As a main course, I ordered the camarones endiablados, a spicy shrimp dish I’ve had many times in Mexico and Los Angeles. It was nicely presented, with rice and refried beans, and delivered all the chipotle zing that the menu promised… except that it tasted just like barbecue sauce. Leigh ordered chicken enchiladas that were also nicely presented, but in a creamier sauce than expected. Everything was tasty, but we’ve never been served dishes like these in Mexico or Los Angeles. We realized we were eating something similar, but not quite like Mexican food.

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The next day, we went to another famous place. For years, my sister has told me about the buttered tortillas at Carolina’s, which is located just a few blocks from Comedor Guadalajara. They turned out to be large flour tortillas, slathered with butter, and folded into an intense, comfort-food ball that will probably be the subject of dreams and fantasies until the next time I’m in Phoenix.The location, however, was a surprise. Leigh had never actually been to Carolina’s, and the free-for-all of the busy down-scale room turned out to be a lot of fun.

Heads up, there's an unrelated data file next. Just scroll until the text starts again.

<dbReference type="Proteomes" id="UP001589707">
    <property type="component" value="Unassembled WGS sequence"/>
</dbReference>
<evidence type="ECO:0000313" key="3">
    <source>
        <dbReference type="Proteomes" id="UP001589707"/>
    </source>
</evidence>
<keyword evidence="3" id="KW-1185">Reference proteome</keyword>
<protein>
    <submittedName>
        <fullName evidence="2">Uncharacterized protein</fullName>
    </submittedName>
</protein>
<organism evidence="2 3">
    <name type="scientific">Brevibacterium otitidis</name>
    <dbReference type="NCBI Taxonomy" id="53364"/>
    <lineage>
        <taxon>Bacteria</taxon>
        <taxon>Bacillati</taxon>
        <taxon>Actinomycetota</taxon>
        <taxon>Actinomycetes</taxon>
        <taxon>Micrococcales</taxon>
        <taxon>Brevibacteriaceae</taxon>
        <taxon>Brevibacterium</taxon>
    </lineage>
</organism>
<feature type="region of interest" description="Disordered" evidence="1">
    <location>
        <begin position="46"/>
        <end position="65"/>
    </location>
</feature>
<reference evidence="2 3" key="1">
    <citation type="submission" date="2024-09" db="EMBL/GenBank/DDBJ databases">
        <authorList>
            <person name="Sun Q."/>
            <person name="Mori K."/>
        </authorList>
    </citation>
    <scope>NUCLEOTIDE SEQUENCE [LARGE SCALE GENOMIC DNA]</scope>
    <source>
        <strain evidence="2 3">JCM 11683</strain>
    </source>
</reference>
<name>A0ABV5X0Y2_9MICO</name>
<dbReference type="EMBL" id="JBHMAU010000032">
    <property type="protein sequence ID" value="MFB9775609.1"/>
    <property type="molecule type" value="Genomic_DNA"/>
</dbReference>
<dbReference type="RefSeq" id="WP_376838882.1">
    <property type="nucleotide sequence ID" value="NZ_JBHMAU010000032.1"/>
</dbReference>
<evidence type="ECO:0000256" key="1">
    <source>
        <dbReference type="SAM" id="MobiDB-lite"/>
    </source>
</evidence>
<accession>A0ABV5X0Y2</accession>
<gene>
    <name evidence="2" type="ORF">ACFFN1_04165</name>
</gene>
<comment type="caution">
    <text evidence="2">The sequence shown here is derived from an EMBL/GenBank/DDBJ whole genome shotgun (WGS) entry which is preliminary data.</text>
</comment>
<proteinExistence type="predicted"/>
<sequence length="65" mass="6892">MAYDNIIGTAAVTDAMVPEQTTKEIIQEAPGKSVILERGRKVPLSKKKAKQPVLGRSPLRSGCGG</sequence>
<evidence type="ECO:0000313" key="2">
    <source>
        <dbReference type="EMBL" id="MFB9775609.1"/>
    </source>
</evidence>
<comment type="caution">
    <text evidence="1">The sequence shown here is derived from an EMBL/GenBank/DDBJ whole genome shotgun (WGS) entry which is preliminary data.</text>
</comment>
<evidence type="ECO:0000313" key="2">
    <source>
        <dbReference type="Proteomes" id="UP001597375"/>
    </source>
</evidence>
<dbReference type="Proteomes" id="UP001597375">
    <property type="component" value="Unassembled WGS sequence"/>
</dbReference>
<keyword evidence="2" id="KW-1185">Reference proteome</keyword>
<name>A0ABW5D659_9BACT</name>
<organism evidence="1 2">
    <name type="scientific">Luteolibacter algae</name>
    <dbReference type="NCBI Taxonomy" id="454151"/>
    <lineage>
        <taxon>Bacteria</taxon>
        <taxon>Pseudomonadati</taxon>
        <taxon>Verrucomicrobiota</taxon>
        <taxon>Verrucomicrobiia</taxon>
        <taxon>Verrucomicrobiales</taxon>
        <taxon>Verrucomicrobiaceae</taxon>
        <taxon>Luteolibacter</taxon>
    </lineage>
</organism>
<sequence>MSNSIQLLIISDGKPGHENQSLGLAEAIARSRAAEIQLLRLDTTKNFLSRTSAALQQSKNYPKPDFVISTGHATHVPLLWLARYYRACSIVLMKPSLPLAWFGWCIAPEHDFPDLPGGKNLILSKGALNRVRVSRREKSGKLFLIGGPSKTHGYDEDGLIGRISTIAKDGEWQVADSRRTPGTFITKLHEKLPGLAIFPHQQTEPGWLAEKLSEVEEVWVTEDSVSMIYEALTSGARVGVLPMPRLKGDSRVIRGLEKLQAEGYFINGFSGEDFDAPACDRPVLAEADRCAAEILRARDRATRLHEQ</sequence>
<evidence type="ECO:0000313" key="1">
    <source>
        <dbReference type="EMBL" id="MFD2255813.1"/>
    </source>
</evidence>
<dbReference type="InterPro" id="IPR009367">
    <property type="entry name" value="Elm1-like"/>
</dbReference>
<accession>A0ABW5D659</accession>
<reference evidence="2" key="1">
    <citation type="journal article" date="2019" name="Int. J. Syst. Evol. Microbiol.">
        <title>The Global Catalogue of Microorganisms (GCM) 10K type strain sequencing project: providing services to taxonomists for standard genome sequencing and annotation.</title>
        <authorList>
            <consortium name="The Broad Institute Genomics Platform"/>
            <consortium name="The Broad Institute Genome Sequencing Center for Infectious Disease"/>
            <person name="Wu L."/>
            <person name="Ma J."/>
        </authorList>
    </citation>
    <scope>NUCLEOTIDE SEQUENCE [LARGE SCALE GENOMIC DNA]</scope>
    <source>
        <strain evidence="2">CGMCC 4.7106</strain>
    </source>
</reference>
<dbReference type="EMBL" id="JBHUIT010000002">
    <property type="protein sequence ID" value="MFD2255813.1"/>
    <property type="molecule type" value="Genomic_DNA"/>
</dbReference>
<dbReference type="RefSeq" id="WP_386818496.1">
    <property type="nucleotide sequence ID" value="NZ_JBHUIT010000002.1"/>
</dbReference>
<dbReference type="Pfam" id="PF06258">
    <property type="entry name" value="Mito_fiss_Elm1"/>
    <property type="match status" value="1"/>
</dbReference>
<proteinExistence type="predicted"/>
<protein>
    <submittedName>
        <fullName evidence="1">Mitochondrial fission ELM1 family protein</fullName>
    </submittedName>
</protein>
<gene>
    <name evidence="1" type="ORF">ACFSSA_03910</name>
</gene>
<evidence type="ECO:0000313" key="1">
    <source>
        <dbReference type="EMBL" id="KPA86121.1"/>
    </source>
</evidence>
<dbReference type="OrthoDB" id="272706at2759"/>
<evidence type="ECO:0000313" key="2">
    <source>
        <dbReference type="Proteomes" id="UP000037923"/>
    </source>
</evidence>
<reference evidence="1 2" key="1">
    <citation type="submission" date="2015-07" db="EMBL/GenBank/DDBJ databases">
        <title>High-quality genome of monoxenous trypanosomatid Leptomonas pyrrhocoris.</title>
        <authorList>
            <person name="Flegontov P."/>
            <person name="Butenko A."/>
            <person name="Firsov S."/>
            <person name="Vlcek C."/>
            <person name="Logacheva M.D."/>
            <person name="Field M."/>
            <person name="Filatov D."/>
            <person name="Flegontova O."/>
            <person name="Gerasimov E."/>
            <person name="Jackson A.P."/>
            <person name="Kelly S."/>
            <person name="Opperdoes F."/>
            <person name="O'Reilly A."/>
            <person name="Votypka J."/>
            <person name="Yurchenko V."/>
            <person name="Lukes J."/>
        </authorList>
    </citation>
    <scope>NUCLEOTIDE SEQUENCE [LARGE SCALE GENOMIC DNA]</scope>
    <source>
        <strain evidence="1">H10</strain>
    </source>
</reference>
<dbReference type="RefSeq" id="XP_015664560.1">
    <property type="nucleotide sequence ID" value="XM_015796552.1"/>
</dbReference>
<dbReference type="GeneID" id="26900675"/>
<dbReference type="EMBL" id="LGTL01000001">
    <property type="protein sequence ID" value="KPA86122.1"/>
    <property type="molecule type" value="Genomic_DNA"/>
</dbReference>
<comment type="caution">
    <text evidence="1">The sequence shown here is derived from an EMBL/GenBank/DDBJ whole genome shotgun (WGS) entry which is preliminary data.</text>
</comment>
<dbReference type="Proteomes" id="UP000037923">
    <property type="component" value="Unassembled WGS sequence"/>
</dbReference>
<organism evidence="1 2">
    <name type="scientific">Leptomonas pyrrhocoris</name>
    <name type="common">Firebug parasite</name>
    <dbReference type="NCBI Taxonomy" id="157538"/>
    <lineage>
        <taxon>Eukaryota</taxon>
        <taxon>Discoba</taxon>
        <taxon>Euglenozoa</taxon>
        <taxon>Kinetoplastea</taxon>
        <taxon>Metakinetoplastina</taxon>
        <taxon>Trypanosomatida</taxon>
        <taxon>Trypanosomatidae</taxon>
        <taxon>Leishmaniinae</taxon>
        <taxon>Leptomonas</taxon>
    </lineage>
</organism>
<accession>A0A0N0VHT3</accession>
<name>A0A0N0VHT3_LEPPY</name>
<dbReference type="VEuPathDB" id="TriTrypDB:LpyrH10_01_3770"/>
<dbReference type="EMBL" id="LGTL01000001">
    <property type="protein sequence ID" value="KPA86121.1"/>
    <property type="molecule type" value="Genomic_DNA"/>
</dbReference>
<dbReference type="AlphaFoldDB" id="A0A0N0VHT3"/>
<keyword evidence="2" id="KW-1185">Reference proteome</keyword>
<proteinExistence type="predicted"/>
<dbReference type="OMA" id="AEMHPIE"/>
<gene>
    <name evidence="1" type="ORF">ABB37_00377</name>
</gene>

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The menu was surprisingly limited, with burritos, chimichangas (deep-fried burritos, I was told) and enchiladas being the basic fare. I went for the enchiladas, and Leigh had the chorizo and potato burrito. My enchiladas came in a plastic container, and were covered in a deep brown sauce, melted orange cheese and shredded lettuce. Served with refried beans and rice, they were tasty, but again, unlike anything I’ve had in Mexico or Los Angeles. Leigh’s burrito, however, was wonderful! I’m sure I’ll be going back to Carolina’s.